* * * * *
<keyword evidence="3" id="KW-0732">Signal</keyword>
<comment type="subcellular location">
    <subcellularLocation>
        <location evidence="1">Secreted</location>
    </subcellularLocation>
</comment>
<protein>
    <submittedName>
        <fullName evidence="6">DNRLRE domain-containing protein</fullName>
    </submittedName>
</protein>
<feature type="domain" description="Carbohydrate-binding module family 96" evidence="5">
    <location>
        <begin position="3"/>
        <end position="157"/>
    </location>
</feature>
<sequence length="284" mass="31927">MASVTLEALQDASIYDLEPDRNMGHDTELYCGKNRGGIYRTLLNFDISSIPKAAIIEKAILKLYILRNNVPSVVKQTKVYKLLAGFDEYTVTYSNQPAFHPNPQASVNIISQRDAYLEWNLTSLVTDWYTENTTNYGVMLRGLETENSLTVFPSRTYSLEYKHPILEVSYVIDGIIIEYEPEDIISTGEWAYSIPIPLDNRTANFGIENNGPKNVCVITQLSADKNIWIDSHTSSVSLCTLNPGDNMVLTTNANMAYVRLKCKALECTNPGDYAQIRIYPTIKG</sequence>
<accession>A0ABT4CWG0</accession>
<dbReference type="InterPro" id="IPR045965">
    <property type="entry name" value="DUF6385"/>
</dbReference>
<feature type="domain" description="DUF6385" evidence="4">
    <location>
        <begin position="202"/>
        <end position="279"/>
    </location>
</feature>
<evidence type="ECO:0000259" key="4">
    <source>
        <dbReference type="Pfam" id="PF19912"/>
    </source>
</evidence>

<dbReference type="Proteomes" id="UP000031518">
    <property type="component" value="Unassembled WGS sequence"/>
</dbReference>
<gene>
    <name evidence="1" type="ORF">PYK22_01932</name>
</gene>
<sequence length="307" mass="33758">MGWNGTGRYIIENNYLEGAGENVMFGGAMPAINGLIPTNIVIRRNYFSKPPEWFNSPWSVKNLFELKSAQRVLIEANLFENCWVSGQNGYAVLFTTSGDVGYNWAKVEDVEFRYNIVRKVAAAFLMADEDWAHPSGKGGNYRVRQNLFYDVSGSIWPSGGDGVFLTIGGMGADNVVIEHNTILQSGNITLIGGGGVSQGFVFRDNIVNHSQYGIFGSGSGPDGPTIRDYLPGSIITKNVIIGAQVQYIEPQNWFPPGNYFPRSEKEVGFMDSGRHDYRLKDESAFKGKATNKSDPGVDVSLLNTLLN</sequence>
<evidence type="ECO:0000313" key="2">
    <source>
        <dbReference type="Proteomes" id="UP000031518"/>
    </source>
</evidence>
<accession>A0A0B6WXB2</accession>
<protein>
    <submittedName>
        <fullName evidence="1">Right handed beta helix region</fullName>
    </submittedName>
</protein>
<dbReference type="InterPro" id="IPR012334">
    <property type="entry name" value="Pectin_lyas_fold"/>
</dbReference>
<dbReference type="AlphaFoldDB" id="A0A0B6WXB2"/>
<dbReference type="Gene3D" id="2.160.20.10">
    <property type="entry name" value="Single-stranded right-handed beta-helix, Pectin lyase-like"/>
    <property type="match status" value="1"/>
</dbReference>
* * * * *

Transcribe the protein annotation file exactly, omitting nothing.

<keyword evidence="3" id="KW-0732">Signal</keyword>
<comment type="subcellular location">
    <subcellularLocation>
        <location evidence="1">Secreted</location>
    </subcellularLocation>
</comment>
<protein>
    <submittedName>
        <fullName evidence="6">DNRLRE domain-containing protein</fullName>
    </submittedName>
</protein>
<feature type="domain" description="Carbohydrate-binding module family 96" evidence="5">
    <location>
        <begin position="3"/>
        <end position="157"/>
    </location>
</feature>
<sequence length="284" mass="31927">MASVTLEALQDASIYDLEPDRNMGHDTELYCGKNRGGIYRTLLNFDISSIPKAAIIEKAILKLYILRNNVPSVVKQTKVYKLLAGFDEYTVTYSNQPAFHPNPQASVNIISQRDAYLEWNLTSLVTDWYTENTTNYGVMLRGLETENSLTVFPSRTYSLEYKHPILEVSYVIDGIIIEYEPEDIISTGEWAYSIPIPLDNRTANFGIENNGPKNVCVITQLSADKNIWIDSHTSSVSLCTLNPGDNMVLTTNANMAYVRLKCKALECTNPGDYAQIRIYPTIKG</sequence>
<accession>A0ABT4CWG0</accession>
<dbReference type="InterPro" id="IPR045965">
    <property type="entry name" value="DUF6385"/>
</dbReference>
<feature type="domain" description="DUF6385" evidence="4">
    <location>
        <begin position="202"/>
        <end position="279"/>
    </location>
</feature>
<evidence type="ECO:0000259" key="4">
    <source>
        <dbReference type="Pfam" id="PF19912"/>
    </source>
</evidence>

<dbReference type="Proteomes" id="UP000031518">
    <property type="component" value="Unassembled WGS sequence"/>
</dbReference>
<gene>
    <name evidence="1" type="ORF">PYK22_01932</name>
</gene>
<sequence length="307" mass="33758">MGWNGTGRYIIENNYLEGAGENVMFGGAMPAINGLIPTNIVIRRNYFSKPPEWFNSPWSVKNLFELKSAQRVLIEANLFENCWVSGQNGYAVLFTTSGDVGYNWAKVEDVEFRYNIVRKVAAAFLMADEDWAHPSGKGGNYRVRQNLFYDVSGSIWPSGGDGVFLTIGGMGADNVVIEHNTILQSGNITLIGGGGVSQGFVFRDNIVNHSQYGIFGSGSGPDGPTIRDYLPGSIITKNVIIGAQVQYIEPQNWFPPGNYFPRSEKEVGFMDSGRHDYRLKDESAFKGKATNKSDPGVDVSLLNTLLN</sequence>
<evidence type="ECO:0000313" key="2">
    <source>
        <dbReference type="Proteomes" id="UP000031518"/>
    </source>
</evidence>
<accession>A0A0B6WXB2</accession>
<protein>
    <submittedName>
        <fullName evidence="1">Right handed beta helix region</fullName>
    </submittedName>
</protein>
<dbReference type="InterPro" id="IPR012334">
    <property type="entry name" value="Pectin_lyas_fold"/>
</dbReference>
<dbReference type="AlphaFoldDB" id="A0A0B6WXB2"/>
<dbReference type="Gene3D" id="2.160.20.10">
    <property type="entry name" value="Single-stranded right-handed beta-helix, Pectin lyase-like"/>
    <property type="match status" value="1"/>
</dbReference>